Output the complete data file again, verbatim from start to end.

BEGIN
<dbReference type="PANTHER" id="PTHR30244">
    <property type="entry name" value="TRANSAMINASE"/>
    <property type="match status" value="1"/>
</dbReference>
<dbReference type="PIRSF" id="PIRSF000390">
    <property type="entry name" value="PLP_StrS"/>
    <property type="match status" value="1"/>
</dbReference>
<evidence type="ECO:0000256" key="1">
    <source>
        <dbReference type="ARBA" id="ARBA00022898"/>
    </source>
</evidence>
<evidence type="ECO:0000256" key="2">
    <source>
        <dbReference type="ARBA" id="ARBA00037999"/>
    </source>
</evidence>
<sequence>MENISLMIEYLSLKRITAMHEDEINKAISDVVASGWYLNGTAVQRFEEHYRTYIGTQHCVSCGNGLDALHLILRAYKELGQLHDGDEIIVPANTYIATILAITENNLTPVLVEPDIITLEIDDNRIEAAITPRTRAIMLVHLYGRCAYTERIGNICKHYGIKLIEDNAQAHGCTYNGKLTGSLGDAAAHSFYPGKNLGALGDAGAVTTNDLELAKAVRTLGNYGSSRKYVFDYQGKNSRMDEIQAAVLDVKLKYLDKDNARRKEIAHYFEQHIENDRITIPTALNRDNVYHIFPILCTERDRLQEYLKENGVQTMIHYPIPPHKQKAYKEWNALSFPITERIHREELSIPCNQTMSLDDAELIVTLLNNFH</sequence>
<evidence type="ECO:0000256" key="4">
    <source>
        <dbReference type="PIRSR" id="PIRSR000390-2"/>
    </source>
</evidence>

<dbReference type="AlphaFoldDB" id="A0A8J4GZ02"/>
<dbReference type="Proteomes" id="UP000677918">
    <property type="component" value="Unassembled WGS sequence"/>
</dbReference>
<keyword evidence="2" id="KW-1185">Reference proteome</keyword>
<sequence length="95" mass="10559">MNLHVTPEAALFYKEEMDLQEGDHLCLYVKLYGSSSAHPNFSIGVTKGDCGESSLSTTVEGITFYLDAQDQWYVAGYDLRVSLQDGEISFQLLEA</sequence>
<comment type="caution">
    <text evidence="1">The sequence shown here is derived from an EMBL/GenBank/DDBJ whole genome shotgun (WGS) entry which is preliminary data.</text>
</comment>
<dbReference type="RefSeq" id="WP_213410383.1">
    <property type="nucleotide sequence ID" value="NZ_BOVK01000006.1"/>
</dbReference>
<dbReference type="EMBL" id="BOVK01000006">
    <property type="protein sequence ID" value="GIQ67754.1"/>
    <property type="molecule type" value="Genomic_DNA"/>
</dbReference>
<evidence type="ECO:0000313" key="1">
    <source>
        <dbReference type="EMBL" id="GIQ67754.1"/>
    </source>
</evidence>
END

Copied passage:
<dbReference type="PANTHER" id="PTHR30244">
    <property type="entry name" value="TRANSAMINASE"/>
    <property type="match status" value="1"/>
</dbReference>
<dbReference type="PIRSF" id="PIRSF000390">
    <property type="entry name" value="PLP_StrS"/>
    <property type="match status" value="1"/>
</dbReference>
<evidence type="ECO:0000256" key="1">
    <source>
        <dbReference type="ARBA" id="ARBA00022898"/>
    </source>
</evidence>
<evidence type="ECO:0000256" key="2">
    <source>
        <dbReference type="ARBA" id="ARBA00037999"/>
    </source>
</evidence>
<sequence>MENISLMIEYLSLKRITAMHEDEINKAISDVVASGWYLNGTAVQRFEEHYRTYIGTQHCVSCGNGLDALHLILRAYKELGQLHDGDEIIVPANTYIATILAITENNLTPVLVEPDIITLEIDDNRIEAAITPRTRAIMLVHLYGRCAYTERIGNICKHYGIKLIEDNAQAHGCTYNGKLTGSLGDAAAHSFYPGKNLGALGDAGAVTTNDLELAKAVRTLGNYGSSRKYVFDYQGKNSRMDEIQAAVLDVKLKYLDKDNARRKEIAHYFEQHIENDRITIPTALNRDNVYHIFPILCTERDRLQEYLKENGVQTMIHYPIPPHKQKAYKEWNALSFPITERIHREELSIPCNQTMSLDDAELIVTLLNNFH</sequence>
<evidence type="ECO:0000256" key="4">
    <source>
        <dbReference type="PIRSR" id="PIRSR000390-2"/>
    </source>
</evidence>

<dbReference type="AlphaFoldDB" id="A0A8J4GZ02"/>
<dbReference type="Proteomes" id="UP000677918">
    <property type="component" value="Unassembled WGS sequence"/>
</dbReference>
<keyword evidence="2" id="KW-1185">Reference proteome</keyword>
<sequence length="95" mass="10559">MNLHVTPEAALFYKEEMDLQEGDHLCLYVKLYGSSSAHPNFSIGVTKGDCGESSLSTTVEGITFYLDAQDQWYVAGYDLRVSLQDGEISFQLLEA</sequence>
<comment type="caution">
    <text evidence="1">The sequence shown here is derived from an EMBL/GenBank/DDBJ whole genome shotgun (WGS) entry which is preliminary data.</text>
</comment>
<dbReference type="RefSeq" id="WP_213410383.1">
    <property type="nucleotide sequence ID" value="NZ_BOVK01000006.1"/>
</dbReference>
<dbReference type="EMBL" id="BOVK01000006">
    <property type="protein sequence ID" value="GIQ67754.1"/>
    <property type="molecule type" value="Genomic_DNA"/>
</dbReference>
<evidence type="ECO:0000313" key="1">
    <source>
        <dbReference type="EMBL" id="GIQ67754.1"/>
    </source>
</evidence>